PDServices White Paper:
Identifying and Developing
Management and Leadership Skills
by Phil Devendorf
Studies published by Robert Half International show two important facts:
- Executives view employee retention as their number one concern.
- The top reason for losing top performing employees was unhappiness with management.
In these competitive times, we cannot afford to lose top performing employees. With tight budgets and skills shortages, we must focus on cost effective means to avoid this type of turnover and leverage productivity. There are three areas that may offer a big return for a small investment:
- Targeted, personalized management development
- Improved performance management processes
- Objective information for selecting, training and coaching employees
This white paper suggests an approach to Step 1 above.
My daughter recently graduated from college and took a job with an insurance company. The company invested 3 months of teaching her the insurance business in general and another three months of training and apprenticeship in her claims position. My bet is that when she is first promoted to a supervisory/management position, regardless of the company, she will receive far less training. Often, a new manager is simply given a pat on the back and an encouraging word rather than training for his/her new responsibilities. Doesn’t the level of responsibility of a supervisor/manager exceed that of this entry level position? Is it surprising that these managers are not effective with our top performers?
A good “Management 101” program is best for new managers, but many of us are saddled with a staff of poorly trained and, to some degree, ineffective supervisors and managers. In most cases the managers have varied strengths and weaknesses. We don’t want to waste time and money providing development for specific managers in competencies they have already mastered. Instead, we need to identify areas of weakness and maximize the return on training by focusing on these areas that can offer the highest return.
The most effective approach to developing management skills in your existing management team is to first identify their individual strengths and weaknesses. Don’t be fooled into thinking that you know, or that their managers know what these are. The people who know best are their direct reports and their peers (in that order). The best way I have found to identify management strengths and weaknesses is through implementing a good 360 survey.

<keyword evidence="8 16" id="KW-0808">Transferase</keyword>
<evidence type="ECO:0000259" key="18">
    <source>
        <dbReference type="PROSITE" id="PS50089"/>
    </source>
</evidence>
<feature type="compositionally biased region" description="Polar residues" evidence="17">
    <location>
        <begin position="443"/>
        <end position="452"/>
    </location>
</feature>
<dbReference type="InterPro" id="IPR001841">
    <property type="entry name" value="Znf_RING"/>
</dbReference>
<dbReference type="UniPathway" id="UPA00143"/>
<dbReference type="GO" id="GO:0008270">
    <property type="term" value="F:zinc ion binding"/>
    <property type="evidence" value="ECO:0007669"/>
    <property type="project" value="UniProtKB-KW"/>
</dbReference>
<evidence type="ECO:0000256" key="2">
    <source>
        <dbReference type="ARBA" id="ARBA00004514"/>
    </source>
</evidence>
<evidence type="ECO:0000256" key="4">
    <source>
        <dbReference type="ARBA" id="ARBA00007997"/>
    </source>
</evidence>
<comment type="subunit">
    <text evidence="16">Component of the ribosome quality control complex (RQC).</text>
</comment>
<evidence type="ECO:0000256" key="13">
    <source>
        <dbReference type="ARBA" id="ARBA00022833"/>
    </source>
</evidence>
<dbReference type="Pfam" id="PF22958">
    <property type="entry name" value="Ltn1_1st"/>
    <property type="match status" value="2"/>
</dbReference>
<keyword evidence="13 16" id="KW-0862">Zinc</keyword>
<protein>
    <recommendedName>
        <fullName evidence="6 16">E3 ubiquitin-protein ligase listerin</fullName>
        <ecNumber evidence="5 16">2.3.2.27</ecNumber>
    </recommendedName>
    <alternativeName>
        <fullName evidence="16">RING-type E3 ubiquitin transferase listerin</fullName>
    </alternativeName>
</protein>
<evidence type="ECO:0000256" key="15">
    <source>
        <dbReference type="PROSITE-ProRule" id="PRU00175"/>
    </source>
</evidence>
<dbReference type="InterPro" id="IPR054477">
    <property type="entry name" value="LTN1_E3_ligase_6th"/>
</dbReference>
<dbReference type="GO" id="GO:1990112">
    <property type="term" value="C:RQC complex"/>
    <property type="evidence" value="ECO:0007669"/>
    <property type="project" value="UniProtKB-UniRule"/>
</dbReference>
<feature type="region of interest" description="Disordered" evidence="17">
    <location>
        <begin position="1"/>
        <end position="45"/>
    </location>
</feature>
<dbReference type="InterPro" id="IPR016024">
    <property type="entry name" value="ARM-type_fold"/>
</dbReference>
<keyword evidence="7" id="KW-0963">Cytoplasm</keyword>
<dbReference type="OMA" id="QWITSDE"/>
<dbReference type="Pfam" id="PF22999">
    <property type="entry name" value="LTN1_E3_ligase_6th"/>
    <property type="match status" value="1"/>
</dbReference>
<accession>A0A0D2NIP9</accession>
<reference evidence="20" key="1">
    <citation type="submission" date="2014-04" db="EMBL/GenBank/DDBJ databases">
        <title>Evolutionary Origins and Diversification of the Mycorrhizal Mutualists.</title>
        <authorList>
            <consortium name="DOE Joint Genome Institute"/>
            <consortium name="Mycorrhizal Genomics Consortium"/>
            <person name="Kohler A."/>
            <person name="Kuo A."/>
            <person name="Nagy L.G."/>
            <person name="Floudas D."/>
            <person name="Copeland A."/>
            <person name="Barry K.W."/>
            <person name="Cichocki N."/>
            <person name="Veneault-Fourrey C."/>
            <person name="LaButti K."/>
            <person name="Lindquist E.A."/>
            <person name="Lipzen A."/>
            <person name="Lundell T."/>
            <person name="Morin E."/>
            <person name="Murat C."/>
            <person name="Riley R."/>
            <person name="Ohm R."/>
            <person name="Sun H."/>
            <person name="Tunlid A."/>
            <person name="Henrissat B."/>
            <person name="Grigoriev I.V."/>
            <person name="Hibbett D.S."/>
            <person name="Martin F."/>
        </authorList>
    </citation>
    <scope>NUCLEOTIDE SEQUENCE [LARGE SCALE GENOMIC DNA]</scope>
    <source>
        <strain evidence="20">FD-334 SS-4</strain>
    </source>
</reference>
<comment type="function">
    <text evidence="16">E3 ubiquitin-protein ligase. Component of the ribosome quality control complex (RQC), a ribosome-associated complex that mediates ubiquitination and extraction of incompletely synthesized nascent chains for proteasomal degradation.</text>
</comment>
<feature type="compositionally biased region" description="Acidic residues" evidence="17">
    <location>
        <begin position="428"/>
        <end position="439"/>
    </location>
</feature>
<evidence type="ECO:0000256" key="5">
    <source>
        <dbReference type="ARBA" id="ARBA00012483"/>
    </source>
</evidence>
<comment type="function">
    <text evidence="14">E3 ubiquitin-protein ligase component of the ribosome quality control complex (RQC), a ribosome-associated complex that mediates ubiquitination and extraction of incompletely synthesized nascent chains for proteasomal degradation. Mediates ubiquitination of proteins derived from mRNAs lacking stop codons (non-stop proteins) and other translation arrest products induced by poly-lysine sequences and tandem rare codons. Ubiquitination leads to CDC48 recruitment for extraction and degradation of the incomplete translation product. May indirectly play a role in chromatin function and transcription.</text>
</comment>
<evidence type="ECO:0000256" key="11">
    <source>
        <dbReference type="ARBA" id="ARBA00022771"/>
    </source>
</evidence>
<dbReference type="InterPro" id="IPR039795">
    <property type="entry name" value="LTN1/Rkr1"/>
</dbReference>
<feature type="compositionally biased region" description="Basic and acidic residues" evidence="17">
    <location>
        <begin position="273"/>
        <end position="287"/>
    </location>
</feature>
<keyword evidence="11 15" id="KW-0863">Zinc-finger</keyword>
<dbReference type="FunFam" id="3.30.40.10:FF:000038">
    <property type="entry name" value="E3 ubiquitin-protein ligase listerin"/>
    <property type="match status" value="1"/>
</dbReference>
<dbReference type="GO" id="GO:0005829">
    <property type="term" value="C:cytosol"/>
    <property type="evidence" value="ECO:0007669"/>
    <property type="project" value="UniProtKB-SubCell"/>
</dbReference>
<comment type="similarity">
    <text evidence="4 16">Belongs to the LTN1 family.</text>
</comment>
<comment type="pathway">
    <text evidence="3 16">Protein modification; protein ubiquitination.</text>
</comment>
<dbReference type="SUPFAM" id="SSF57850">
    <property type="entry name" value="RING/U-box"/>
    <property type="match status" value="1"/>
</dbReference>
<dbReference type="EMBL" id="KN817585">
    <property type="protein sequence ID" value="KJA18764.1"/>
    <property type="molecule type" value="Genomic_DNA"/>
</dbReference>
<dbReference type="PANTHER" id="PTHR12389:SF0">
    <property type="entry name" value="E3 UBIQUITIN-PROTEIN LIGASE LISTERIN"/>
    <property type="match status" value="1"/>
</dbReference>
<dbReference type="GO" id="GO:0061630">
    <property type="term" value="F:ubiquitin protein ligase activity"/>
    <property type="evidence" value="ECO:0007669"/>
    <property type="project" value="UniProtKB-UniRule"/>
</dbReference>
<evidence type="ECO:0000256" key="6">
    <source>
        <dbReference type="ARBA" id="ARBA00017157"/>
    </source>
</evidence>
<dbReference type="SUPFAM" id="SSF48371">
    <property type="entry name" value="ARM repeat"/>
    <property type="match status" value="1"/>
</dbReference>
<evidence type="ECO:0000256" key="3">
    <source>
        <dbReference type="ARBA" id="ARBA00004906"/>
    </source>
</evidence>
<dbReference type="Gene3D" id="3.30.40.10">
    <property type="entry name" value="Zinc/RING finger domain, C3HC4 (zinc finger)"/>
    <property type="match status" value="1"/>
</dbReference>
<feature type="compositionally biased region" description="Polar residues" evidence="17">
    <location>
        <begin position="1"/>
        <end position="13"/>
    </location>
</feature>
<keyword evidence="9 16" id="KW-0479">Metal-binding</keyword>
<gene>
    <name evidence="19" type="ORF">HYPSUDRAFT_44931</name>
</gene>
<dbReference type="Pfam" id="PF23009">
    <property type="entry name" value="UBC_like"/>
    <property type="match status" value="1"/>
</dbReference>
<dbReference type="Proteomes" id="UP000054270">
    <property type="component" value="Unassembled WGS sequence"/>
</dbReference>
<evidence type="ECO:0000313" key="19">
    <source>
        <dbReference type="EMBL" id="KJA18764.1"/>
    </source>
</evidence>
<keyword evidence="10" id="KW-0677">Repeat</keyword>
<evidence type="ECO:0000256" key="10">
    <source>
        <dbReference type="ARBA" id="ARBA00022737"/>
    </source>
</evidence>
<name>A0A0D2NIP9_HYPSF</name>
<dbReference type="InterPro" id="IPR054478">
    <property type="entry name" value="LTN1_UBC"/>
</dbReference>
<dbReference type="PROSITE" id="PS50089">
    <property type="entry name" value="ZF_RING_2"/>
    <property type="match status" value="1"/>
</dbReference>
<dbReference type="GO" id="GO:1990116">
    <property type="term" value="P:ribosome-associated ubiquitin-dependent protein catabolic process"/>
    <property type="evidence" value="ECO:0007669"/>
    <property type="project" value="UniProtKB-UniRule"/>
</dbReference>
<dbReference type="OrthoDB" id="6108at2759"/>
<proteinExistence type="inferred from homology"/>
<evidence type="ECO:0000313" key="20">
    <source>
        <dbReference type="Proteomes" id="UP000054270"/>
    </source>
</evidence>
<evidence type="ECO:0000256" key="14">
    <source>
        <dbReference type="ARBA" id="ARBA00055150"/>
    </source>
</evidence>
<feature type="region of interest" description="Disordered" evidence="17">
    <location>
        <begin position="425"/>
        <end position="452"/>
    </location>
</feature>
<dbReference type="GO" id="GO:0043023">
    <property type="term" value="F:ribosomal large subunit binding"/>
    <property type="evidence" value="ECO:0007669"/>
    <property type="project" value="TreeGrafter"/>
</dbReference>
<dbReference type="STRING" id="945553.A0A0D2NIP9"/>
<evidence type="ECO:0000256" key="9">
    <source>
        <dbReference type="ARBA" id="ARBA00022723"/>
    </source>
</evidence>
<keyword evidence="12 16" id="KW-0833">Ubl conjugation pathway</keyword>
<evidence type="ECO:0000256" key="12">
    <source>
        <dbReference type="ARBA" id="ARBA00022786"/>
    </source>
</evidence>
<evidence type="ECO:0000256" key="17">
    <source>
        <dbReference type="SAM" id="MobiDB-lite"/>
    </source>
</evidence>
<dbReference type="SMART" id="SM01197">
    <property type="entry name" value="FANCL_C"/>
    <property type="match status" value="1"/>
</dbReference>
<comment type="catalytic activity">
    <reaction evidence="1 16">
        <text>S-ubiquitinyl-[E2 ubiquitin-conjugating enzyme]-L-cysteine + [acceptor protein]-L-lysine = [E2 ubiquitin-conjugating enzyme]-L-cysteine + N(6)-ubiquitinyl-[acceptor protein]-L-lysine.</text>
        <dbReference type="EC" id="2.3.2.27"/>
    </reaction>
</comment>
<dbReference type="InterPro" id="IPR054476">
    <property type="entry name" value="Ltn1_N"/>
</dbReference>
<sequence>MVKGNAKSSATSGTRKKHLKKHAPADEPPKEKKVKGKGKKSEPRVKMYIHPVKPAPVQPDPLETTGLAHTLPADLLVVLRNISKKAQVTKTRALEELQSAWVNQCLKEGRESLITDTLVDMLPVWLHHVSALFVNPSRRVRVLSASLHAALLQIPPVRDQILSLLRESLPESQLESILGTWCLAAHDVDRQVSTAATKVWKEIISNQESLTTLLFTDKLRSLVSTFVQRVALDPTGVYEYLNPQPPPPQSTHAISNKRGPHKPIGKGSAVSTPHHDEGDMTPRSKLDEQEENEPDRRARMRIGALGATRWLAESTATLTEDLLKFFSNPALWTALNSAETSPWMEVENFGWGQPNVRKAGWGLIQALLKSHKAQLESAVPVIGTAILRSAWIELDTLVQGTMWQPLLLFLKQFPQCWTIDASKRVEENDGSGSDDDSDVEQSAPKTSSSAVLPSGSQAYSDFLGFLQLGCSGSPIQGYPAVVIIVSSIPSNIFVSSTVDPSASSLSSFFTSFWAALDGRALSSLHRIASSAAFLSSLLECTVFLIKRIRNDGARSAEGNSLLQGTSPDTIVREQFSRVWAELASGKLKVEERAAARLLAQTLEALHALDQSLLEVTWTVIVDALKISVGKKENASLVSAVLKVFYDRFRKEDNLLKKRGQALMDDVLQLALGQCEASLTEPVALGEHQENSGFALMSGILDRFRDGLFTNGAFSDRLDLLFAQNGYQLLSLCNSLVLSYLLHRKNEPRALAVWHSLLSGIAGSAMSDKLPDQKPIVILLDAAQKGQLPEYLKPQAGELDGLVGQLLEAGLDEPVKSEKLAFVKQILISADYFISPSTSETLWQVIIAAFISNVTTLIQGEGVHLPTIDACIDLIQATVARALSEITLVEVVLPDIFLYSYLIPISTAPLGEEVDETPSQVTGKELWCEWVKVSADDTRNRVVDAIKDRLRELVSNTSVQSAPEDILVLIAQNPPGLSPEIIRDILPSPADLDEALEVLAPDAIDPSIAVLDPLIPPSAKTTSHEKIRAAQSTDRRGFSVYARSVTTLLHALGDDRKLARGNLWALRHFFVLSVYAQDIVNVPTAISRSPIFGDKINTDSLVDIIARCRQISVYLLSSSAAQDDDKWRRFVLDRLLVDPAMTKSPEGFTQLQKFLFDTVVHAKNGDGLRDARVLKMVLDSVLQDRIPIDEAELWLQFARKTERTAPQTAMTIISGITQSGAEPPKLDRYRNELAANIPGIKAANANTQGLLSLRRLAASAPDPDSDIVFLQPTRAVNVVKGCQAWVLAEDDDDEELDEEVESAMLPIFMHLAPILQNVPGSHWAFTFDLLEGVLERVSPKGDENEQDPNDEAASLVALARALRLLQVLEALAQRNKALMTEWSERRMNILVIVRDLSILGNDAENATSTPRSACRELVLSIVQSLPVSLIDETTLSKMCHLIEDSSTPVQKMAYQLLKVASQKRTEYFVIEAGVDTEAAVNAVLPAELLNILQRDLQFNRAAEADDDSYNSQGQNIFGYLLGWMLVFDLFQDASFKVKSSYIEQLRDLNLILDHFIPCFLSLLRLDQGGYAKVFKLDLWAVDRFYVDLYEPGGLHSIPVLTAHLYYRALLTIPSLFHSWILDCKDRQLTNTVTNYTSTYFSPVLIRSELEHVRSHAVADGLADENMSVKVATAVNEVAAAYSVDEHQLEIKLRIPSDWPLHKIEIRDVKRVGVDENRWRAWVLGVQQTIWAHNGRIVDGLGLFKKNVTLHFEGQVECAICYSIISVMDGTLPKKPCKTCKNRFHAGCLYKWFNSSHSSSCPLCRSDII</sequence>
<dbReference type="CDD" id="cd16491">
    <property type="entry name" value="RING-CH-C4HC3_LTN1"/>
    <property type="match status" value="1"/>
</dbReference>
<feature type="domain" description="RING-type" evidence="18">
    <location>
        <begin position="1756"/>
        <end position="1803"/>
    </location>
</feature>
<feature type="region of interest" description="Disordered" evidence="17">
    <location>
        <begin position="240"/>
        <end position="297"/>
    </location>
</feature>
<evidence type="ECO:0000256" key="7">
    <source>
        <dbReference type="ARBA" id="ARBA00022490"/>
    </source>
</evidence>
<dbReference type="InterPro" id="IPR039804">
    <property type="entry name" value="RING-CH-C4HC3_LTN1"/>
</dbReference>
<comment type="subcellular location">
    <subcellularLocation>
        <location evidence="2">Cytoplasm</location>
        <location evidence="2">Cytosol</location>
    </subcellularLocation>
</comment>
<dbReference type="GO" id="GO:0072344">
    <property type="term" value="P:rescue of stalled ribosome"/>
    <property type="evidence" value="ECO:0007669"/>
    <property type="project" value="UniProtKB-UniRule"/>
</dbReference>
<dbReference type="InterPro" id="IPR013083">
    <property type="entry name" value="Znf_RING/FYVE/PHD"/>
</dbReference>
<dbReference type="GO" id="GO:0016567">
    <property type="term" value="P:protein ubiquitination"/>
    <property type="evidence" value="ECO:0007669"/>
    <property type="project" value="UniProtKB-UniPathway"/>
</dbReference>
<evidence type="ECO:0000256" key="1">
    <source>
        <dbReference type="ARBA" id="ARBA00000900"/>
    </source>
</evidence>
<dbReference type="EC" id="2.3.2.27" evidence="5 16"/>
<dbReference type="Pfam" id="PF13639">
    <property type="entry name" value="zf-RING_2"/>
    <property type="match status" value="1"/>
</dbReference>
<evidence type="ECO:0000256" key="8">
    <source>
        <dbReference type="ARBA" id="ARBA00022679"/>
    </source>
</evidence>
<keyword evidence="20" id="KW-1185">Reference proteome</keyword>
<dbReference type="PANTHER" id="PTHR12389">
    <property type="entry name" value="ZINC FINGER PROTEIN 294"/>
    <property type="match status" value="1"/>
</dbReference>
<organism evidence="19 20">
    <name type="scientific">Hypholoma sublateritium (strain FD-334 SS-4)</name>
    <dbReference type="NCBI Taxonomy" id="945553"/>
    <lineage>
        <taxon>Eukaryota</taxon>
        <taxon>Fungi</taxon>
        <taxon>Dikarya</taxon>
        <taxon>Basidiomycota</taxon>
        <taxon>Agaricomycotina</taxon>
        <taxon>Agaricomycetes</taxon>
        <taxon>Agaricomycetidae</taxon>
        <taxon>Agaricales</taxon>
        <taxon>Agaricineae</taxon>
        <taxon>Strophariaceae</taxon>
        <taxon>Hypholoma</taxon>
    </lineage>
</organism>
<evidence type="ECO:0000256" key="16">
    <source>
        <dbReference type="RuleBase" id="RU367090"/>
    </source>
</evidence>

A good 360 feedback survey should measure competencies that are appropriate and important to performing effectively as a manager in your organization. It should include feedback from the self (targeted manager), his/her boss, and anonymous feedback from direct reports and peers. The results should be presented in a fashion that facilitates identification of the manager’s strengths and weaknesses and is oriented to development versus evaluation. Depending on the number of managers you have, online administration and management tools may be important in order to contain the time and effort spent to implement the surveys.
Once you have the 360 survey results, each manager should meet with HR and/or their manager to agree on a development plan. This plan should consider the relative weaknesses identified in the 360 and the importance of those competencies in effectively performing their job responsibilities. A plan that focuses on developing 1 to 3 competencies over a 12 month period has proven to be the most reasonable.
Selecting development activities now becomes the challenge. You will want to consider options that specifically address the competencies identified as focus areas for the specific manager. You may have internal or external training that will fit the bill. Recommended development activities and guidance to “coaches” are included with our tool. Other alternatives may include self paced reading or mentoring with someone strong in that specific competency.
The key to success in the development phase is follow through and accountability. Follow through from the standpoint that managers with identified training needs (weaknesses) are encouraged to take action to improve. Accountability generally stems from executive management buy in to the program, giving priority and emphasis to follow through.
PDServices offers a 360 management feedback system that offers an excellent 360 feedback survey. This tool provides an effective, personalized development program for individual managers. Information is available by contacting PDServices at 740-397-4928 or by reviewing Checkpoint 360 information at website at http://www.pdservices.com/assessments/.